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Year : 2020  |  Volume : 21  |  Issue : 1  |  Page : 36-41

A clinicoepidemiological study of eruptive hypomelanosis: A newly described entity

Department of Dermatology, Venereology and Leprology, Government Medical College, Kota, Rajasthan, India

Correspondence Address:
Dr Suresh Kumar Jain
Department of Dermatology, Venereology and Leprology, Government Medical College, Kota - 324 005, Rajasthan
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Source of Support: None, Conflict of Interest: None

DOI: 10.4103/ijpd.IJPD_149_16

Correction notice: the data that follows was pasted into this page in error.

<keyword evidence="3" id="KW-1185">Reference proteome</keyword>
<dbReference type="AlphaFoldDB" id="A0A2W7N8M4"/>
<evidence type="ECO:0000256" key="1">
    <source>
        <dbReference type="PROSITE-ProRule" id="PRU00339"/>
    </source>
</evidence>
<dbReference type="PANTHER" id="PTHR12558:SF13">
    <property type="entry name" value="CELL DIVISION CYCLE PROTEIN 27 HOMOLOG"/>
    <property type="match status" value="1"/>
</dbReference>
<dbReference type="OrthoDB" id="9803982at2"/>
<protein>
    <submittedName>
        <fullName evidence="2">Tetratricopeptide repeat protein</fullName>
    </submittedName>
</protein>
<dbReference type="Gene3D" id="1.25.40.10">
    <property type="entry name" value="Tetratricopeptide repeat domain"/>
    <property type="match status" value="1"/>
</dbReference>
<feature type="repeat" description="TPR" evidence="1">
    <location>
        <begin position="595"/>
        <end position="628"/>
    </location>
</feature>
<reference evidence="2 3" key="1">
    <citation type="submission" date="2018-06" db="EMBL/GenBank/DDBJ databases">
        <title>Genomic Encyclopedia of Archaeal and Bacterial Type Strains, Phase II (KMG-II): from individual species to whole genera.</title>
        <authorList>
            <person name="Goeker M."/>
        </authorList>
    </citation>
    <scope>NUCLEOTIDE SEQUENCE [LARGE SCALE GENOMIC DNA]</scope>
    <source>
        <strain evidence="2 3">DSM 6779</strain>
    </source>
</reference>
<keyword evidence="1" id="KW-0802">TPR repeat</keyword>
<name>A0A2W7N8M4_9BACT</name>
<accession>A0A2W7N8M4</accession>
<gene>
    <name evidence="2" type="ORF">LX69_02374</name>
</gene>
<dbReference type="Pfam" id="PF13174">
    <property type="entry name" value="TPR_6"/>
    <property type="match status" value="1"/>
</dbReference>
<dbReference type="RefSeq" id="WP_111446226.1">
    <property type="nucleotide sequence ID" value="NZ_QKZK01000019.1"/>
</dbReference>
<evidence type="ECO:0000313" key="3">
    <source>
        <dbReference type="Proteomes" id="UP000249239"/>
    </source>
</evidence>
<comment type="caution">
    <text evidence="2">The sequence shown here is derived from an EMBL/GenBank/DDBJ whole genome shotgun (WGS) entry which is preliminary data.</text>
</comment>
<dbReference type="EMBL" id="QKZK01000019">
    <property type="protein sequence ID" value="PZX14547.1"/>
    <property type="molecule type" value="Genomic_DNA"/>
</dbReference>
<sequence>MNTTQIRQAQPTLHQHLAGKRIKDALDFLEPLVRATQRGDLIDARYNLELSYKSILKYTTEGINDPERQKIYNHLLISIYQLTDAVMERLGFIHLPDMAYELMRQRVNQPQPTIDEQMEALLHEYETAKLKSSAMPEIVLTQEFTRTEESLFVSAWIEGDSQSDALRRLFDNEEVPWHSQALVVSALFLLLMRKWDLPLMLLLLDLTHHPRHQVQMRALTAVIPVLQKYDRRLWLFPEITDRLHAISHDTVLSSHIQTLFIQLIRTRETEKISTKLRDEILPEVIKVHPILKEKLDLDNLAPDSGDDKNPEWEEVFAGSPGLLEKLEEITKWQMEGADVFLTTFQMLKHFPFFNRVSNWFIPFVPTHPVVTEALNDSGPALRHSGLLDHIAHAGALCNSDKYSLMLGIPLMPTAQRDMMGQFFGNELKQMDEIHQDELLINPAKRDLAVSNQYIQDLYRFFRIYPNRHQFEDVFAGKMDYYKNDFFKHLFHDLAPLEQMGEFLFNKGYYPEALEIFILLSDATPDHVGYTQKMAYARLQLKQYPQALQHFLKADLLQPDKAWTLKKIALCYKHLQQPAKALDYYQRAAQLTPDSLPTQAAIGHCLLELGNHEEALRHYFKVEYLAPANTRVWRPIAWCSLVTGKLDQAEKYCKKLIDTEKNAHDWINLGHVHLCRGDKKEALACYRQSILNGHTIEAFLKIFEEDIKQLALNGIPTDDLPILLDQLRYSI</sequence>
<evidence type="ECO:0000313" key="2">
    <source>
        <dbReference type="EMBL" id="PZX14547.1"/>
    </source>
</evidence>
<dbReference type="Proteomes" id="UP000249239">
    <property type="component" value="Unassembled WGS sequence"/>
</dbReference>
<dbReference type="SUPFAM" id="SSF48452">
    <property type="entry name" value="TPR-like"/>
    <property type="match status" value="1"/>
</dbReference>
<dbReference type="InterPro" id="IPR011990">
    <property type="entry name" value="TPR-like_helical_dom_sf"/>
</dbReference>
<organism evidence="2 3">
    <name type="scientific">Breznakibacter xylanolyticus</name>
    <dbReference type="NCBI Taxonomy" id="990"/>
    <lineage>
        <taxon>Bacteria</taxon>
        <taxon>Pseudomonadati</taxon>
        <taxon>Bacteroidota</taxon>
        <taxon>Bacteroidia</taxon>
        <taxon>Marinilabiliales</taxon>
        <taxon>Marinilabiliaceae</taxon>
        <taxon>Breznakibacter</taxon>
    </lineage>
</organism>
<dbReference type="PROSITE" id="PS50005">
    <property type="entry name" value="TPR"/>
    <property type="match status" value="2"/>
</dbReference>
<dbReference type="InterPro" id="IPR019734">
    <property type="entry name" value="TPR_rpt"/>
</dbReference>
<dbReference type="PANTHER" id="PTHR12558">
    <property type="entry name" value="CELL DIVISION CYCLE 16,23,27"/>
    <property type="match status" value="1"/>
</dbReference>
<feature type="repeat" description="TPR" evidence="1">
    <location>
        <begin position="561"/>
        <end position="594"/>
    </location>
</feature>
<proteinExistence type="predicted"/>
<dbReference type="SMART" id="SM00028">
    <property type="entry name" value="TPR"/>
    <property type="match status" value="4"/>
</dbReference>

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Background: Eruptive hypomelanosis is a newly described entity from India characterized by sudden onset of symmetrical hypopigmented macules over the extremities. Only a few cases have been reported till date and the etiology is unknown. Aim: To study the epidemiological and clinical profile of eruptive hypomelanosis. Materials and Methods: A total of 19 cases were seen over a period of 5 months (March–July) and subjected to detailed history and clinical examination. Routine investigations including hemogram, liver and kidney function tests, urinalysis, erythrocyte sedimentation rate, C-reactive protein, HIV, hepatitis B surface antigen, anti-hepatitis C virus antibody, and potassium hydroxide (KOH) examination were carried out in all the cases. Skin biopsy was performed in three patients. Results: All patients were of pediatric age group ranging from 3 to 7 years (average 4.42 years) and had multiple discrete to confluent well-defined, hypopigmented nonscaly macules of size ranging from 2 to 20 mm, mainly distributed symmetrically over extensor aspect of extremities. Majority of the cases (12, 63%) presented in April. Six cases (37.5%) had prodrome symptoms 3 days to 2 weeks preceding the onset of lesions and four (25%) had positive family history. The routine investigations including KOH preparation and wood's lamp examination were normal in all cases. Histopathology of the skin was essentially normal. Lesions began to fade spontaneously after a period of 3–4 weeks resulting in complete/near-complete resolution, making total duration of the illness as 4–9 weeks. Conclusion: Considering the eruptive nature of lesions presenting in pediatric population, clustering of cases in a particular season, spontaneous resolution without active intervention, history of prodrome, and positive family history in some patients, eruptive hypomelanosis can be considered as a viral exanthem. As it can be easily confused with pityriasis versicolor, it is important for the clinicians to be aware of this entity so as to avoid unnecessary treatment.

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